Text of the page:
I know where the tenant has gone, can I use the info?

by Readers Question

10:31 AM, 8th February 2018
About 3 years ago

I know where the tenant has gone, can I use the info?

Make Text Bigger
I know where the tenant has gone, can I use the info?

Monday this week we had a tenant abscond owing rent. Much more than the deposit. (yes, they past references etc.)

The (now) ex-tenant point blank refused to give forwarding details. As is their right.

It turns out the move was very local. There was no stalking, no hanging around street corners dressed as a detective from a black and white movie, no social media searches, I simply went shopping last night for supplies to drown my sorrows over what I assumed was an unrecoverable loss (McGuigan Estate Chardonnay £5/bottle @ Sainsbury) and the information just plopped into my lap.

I want what is owed. What is my legal position?

Can I use this information for filing a claim, the court papers going to the new address?

If it turns out there are utility/council tax/other debts, can I give the information to these providers?

I don’t want to find that I am the bad guy, because I used the knowledge to make someone responsible for their own baggage.

Thanks

Hamish


Share this article

Twitter Facebook LinkedIn

Comments

Hamish McBloggs

14:34 PM, 8th February 2018
About 3 years ago

Reply to the comment left by Mark Smith (Barrister-At-Law) at 08/02/2018 - 12:05
Mark,

I had committed the ex-tenant’s registration number to memory.

On my way to Sainsbury I spotted the ex-tenant’s car parked outside a house with a ‘let stc’ board up.

In the 2 seconds it took to drive past I saw the ex-tenant in the house surrounded by boxes.

When I got home, Google revealed the property on Zoopla and the information revealed fitted other facts we had been given by the tenant.

Yes I know, don’t jump to conclusions. But really, this is not the disappearance of MH370 and the application of Bayesian statistics to reduce the search area would be overkill.

Thanks

Hamish

Hamish McBloggs

14:50 PM, 8th February 2018
About 3 years ago

Reply to the comment left by Luke P at 08/02/2018 - 13:11
Luke,

I will use this to confirm my belief.

Thanks

Hamish McBloggs

15:03 PM, 8th February 2018
About 3 years ago

Reply to the comment left by Mandy Thomson at 08/02/2018 - 12:33
Thank you Mandy,

It seems sensible to use the tracing agency suggested by Luke P for the elimination of any doubt.

Hamish

Dave Stanger

18:44 PM, 8th February 2018
About 3 years ago

Suggest you hand deliver an invoice relating to outstanding rent to establish the address of the tenant then small claims court via money claim on line.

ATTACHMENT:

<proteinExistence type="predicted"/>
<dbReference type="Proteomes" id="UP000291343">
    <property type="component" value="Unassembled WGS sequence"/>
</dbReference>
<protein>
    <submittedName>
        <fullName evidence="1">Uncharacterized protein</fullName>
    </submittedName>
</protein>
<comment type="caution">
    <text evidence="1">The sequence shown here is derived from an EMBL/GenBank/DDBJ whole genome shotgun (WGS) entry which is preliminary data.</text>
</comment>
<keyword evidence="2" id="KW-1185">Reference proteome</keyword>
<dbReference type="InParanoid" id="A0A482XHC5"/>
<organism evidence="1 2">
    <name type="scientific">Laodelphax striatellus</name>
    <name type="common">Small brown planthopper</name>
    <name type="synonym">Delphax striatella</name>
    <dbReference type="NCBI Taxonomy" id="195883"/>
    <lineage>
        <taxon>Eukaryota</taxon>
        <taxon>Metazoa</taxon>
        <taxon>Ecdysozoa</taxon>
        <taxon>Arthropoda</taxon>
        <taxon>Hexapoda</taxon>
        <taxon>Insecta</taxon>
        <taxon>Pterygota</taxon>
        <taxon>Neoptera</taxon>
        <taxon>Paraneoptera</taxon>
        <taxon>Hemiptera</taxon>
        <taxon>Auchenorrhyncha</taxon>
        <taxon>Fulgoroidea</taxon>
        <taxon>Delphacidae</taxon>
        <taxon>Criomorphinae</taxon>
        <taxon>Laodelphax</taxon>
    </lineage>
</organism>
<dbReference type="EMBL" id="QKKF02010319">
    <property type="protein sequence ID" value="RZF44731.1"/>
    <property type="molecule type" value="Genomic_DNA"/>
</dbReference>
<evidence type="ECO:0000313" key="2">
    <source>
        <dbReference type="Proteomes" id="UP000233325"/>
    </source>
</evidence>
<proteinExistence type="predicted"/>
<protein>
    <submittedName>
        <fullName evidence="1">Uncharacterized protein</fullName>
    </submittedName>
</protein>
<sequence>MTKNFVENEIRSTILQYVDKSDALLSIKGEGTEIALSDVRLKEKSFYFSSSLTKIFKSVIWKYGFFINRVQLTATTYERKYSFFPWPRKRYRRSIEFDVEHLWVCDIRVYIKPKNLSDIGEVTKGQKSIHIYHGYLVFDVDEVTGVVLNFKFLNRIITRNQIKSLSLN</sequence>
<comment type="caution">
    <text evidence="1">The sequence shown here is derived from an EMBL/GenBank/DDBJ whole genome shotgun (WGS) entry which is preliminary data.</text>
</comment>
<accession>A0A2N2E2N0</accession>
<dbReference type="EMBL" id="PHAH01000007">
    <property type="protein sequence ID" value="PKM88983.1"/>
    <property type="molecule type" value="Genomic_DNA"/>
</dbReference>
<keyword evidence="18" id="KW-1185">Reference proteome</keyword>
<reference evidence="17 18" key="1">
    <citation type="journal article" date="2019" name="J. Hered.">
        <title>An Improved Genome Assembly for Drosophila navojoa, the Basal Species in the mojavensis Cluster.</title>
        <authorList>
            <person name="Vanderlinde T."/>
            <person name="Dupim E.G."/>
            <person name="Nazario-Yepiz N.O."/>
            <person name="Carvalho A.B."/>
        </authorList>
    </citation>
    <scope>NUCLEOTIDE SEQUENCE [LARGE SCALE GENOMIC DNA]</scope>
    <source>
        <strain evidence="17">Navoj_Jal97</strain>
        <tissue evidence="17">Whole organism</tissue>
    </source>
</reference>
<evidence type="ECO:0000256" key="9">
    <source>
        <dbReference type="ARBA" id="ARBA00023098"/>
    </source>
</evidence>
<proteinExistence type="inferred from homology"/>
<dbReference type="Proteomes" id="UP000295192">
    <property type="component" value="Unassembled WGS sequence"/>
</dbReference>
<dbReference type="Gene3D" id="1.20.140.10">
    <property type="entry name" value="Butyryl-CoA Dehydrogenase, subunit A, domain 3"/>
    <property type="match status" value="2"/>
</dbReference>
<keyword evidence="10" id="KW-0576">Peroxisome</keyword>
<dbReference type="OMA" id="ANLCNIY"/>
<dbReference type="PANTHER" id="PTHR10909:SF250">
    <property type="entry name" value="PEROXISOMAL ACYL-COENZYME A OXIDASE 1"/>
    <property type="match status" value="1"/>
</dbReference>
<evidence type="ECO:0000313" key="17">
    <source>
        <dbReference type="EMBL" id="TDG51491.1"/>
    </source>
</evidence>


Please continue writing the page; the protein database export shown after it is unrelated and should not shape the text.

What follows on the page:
Rod

18:48 PM, 8th February 2018
About 3 years ago

I don't put much faith in other LLs references as they could give them just to get rid! I've become very cynical in this trade, take no prisoners!!

Ian Cognito

20:34 PM, 8th February 2018
About 3 years ago

Reply to the comment left by Rod at 08/02/2018 - 18:48
Correct Rod. So ignore the good references but not the bad ones.

wanda wang

21:15 PM, 8th February 2018
About 3 years ago

findUKpeople, well I didn't have good experience with them.

Luke P

21:27 PM, 8th February 2018
About 3 years ago

Reply to the comment left by wanda wang at 08/02/2018 - 21:15
I’ve used them countless times and every time have had a positive trace the very same day.

rebecca brisley

20:17 PM, 9th February 2018
About 3 years ago

Absolutely, this information can be used to provide details to courts and to utility providers. Working as a managing agent, we are always grateful for the details to be passed on to us. Tenants very often think that they can get away with the arrears and debt owed, but as you say, debt collection companies can now be bought in to locate people for this very reason.
Make sure the information you have about their whereabouts is 100% accurate before submitting court papers, as money will be wasted if they aren't. If they register with council tax at their new place, they will automatically be picked up on any outstanding council tax debt anyway.
I wish there was a much easier way to punish these tenants for absconding, it really does seem unfair and in the favour of the tenant at all times now-a-days.

Good luck!

Hamish McBloggs

11:33 AM, 10th February 2018
About 3 years ago

Thank you all.

Without being indiscreet, I will update this thread with general situation and outcome. It may be useful for others.

atb

Hamish

1 2 3 4

Leave Comments

Please Log-In OR Become a member to reply to comments or subscribe to new comment notifications.

Forgotten your password?

OR

BECOME A MEMBER

Review Hearings are adding a further delay to evictions!

The Landlords Union

Become a Member, it's FREE

Our mission is to facilitate the sharing of best practice amongst UK landlords, tenants and letting agents

Learn More